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Am seeking confirmation if this is a bona fide documentation and/or implementation bug with Javascript's Date.parse method.

The docs I'm referring to are at https://developer.mozilla.org/en/JavaScript/Reference/Global_Objects/Date/parse and they say 'If you do not specify a time zone, the local time zone is assumed.'

But the following code shows that, despite not specifying a time zone, local time is not being assumed (but rather my timezone offset is being applied), if the string passed to Date.parse begins with the 4-digit year representation, and is dash-delimited.

var euroStyleDate = '2011-10-04';
var amerStyleDate = '10/04/2011';
var euroStyleParsed = Date.parse(euroStyleDate);
var amerStyleParsed = Date.parse(amerStyleDate);

console.log(euroStyleParsed); //1317686400000
console.log(amerStyleParsed); //1317700800000

console.log(new Date(euroStyleParsed)); 
//Date {Mon Oct 03 2011 20:00:00 GMT-0400 (Eastern Daylight Time)}
console.log(new Date(amerStyleParsed)); 
//Date {Tue Oct 04 2011 00:00:00 GMT-0400 (Eastern Daylight Time)}

There may even be other cases, and I'm sure I'm not the first to discover this if I am incorrect. So beyond confirmation, I'd surely love to be pointed at more in-depth information on this if anybody knows of pertinent links.

I'm experiencing this in FF3, Chrome for Windows and of course just to be special IE8 doesn't even seem to able to perform the conversion on 2011-10-04 whatsoever: I'm just getting an empty string in my application

Thanks in advance for any further insight or resources.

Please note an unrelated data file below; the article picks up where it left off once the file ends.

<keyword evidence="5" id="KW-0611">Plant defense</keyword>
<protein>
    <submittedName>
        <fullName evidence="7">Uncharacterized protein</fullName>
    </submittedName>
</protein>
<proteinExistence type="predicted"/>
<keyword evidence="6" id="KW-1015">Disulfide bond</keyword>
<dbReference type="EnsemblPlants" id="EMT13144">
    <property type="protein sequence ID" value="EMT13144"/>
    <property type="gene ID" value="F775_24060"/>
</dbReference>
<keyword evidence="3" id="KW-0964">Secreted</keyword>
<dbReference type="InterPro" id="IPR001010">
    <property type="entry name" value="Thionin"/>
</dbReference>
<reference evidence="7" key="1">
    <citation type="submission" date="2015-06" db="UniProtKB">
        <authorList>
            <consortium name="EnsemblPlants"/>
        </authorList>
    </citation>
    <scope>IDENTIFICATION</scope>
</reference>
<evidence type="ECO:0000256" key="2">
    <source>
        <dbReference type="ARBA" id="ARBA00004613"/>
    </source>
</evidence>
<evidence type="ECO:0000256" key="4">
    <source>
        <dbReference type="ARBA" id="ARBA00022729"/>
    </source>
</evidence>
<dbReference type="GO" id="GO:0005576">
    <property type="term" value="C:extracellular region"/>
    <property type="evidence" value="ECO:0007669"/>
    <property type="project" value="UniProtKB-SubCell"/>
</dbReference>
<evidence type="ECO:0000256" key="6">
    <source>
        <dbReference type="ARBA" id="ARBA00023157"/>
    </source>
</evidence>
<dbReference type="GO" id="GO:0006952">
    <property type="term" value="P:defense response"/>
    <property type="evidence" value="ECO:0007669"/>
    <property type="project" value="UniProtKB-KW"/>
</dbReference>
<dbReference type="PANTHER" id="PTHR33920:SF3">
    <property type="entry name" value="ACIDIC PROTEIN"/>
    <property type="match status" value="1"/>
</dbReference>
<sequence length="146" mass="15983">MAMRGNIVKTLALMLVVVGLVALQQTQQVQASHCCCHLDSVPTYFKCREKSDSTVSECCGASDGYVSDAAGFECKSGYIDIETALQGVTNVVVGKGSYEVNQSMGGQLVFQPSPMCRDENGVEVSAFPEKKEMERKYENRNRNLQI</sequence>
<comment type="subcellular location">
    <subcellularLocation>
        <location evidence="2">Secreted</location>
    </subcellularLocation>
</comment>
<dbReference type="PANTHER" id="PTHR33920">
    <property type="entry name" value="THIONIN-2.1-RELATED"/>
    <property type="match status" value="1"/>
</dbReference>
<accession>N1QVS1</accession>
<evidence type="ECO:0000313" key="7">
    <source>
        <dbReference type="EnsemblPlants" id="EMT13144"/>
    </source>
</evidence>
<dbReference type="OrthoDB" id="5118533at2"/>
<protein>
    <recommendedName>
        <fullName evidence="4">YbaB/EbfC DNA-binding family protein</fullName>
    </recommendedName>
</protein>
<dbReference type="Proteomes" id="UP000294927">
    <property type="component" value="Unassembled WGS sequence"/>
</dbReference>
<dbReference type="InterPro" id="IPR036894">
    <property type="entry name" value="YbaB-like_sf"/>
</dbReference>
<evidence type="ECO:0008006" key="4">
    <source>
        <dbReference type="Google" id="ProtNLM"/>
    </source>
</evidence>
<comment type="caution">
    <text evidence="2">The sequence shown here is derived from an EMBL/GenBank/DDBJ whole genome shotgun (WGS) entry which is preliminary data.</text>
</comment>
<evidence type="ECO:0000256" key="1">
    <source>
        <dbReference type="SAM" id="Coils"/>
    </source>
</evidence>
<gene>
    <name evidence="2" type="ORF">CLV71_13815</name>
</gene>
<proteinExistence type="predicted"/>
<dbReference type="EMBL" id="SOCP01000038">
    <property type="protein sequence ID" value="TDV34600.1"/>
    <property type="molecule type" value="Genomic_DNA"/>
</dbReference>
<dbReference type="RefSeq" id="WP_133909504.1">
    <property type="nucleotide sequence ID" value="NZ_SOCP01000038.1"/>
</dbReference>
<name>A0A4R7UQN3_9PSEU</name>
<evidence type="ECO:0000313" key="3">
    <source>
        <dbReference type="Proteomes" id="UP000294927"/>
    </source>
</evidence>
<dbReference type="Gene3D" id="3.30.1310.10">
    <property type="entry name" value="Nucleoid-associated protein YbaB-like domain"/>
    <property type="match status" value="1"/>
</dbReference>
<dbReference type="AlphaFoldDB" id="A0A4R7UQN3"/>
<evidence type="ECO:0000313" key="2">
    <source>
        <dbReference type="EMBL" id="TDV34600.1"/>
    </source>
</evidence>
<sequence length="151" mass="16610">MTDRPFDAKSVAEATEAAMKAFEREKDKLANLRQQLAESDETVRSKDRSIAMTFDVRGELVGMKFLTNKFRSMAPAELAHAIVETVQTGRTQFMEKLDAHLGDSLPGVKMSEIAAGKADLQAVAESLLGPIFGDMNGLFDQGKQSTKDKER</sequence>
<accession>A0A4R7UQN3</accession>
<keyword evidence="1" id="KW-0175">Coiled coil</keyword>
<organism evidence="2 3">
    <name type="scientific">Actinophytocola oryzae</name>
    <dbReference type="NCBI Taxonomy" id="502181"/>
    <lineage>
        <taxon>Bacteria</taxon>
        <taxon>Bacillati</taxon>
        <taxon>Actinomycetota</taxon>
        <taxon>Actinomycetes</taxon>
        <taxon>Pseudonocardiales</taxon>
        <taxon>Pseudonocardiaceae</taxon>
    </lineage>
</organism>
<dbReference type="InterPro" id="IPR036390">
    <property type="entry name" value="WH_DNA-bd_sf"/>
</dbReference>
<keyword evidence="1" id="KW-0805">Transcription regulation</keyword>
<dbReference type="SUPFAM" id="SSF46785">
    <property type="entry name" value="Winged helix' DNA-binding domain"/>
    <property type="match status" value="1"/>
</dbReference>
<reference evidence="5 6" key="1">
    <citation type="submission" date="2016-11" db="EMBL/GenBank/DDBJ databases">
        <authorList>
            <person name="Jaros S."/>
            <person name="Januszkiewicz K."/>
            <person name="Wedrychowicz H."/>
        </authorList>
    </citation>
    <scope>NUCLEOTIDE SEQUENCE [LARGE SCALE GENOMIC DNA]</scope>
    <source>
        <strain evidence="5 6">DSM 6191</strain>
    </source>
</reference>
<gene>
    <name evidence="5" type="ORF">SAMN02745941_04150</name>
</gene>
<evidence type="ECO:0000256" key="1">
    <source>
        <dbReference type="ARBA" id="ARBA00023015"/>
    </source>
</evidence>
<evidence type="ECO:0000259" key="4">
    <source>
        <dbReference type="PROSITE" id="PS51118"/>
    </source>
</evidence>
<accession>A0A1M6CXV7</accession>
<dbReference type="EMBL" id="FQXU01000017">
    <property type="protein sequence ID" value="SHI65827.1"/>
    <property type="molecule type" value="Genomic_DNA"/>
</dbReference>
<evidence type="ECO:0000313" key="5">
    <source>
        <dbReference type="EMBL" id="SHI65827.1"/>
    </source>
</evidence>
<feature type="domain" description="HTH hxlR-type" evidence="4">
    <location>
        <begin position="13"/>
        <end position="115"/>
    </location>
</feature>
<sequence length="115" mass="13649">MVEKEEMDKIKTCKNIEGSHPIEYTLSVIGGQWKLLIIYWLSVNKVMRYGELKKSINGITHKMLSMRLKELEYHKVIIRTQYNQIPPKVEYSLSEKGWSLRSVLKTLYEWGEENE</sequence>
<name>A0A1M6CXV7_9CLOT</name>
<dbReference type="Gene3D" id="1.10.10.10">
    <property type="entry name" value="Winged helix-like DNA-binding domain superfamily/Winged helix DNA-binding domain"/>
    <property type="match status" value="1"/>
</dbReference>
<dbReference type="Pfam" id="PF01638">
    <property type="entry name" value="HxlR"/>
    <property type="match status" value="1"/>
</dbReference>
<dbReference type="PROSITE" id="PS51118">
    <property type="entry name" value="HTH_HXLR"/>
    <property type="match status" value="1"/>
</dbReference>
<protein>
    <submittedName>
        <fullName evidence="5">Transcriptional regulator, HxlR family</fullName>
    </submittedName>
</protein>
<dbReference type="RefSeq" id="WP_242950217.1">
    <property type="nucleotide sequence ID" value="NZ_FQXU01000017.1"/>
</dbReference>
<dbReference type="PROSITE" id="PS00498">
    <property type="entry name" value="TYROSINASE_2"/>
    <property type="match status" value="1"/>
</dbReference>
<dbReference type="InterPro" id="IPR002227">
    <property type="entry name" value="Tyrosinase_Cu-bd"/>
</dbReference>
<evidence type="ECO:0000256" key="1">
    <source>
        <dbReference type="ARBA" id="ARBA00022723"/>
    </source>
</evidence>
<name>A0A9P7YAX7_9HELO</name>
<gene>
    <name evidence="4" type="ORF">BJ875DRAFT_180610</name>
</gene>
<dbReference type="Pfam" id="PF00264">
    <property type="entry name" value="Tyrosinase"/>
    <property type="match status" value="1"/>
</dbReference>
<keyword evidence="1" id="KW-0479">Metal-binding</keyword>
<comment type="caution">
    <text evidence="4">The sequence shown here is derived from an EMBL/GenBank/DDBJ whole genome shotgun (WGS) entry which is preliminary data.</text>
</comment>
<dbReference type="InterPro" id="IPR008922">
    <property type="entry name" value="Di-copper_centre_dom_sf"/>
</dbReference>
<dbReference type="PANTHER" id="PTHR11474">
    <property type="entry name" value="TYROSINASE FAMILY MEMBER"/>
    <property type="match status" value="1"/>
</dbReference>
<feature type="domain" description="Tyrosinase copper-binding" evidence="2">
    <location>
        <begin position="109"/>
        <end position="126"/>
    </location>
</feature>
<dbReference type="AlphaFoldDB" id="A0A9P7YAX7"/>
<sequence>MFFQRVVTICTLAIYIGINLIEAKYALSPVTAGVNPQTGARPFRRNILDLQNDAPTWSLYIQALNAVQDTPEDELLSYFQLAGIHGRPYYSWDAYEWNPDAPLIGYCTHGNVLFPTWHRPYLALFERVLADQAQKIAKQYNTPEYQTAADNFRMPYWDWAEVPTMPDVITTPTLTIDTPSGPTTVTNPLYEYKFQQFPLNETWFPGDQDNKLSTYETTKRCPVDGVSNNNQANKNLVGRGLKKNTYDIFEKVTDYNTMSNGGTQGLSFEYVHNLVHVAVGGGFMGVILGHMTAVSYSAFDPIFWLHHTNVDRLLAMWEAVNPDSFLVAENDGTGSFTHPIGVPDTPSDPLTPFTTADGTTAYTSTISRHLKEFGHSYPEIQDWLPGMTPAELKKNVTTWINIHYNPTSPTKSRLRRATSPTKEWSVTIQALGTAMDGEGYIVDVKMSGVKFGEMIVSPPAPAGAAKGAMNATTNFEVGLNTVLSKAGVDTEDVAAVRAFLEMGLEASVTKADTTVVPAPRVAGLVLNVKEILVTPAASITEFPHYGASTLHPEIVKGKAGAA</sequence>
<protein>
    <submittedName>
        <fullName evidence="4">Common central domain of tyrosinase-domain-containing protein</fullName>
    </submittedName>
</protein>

share|improve this question
up vote 8 down vote accepted

*Update:*It looks like there are several different standards at work here:

  1. The EMCAScript < 5 standard allowed for dates in the standard IETF format, e.g. Sun Oct 03 2010. With these dates, the local timezone is assumed.

  2. In ECMAScript 5, a limited version of the ISO 8601 standard is also allowed, e.g. 2010-10-03. The spec seems to say (perhaps following ISO 8601?) that in this case, the UTC timezone is assumed if one is not specified.

  3. I haven't found a spec that says Date.parse can handle mm/dd/yyyy dates, but my browser (Chrome 14) clearly can, and probably other browsers can too. This appears to follow standard 1 above, assuming the local timezone. Given that it's not in the spec, however, I would recommend not using this version, as it's likely to be browser-dependent (and I have no idea whether 10-03-2010 would result in a different date if I had a European locale set on my browser).

There are a few issues with the native Date.parse function in most interpreters - I have often had timezone issues like the one you describe. So in general, I either use a library like Datejs or I write my own parsing functions. The DateTime module of the SIMILE AJAX library has a pretty good example function for parsing ISO-8601 dates (what you're referring to as euroStyleDate, plus an optional time component).

When setting dates, I generally use new Date() and then use the setUTC*() functions to set the different date elements to my desired precision. It's not perfect, but at least you're dealing with a clear timezone.

share|improve this answer
Well we're using ExtJS and it falls back on the browser's native Date parsing :( – George Jempty Oct 7 '11 at 18:50
I believe Datejs overrides the native Date.parse method, so that might do the trick. – nrabinowitz Oct 7 '11 at 19:44
FYI, see my update above - I did a little looking around the specs. – nrabinowitz Oct 7 '11 at 23:40

I ran into this concept, too. For anyone googling "Javascript dates dashes slashes" like I was, this is the clearest demonstration that I can think of as to what's going on here.

In short, slashes means local time zone, and dashes means UTC. Other answers has explanations regarding why.

<script type="text/javascript">

testB = new Date("2012/02/09"),
testC = new Date("2012-02-09");

share|improve this answer
And yet if you add an empty time spec, dashes mean local time again? In chrome: new Date('2014-03-03') is converted to local time from midnight UTC (-5h for me), but new Date('2014-03-03:00:00:00') is midnight local time. Weird. – patricksurry Mar 4 '14 at 1:27

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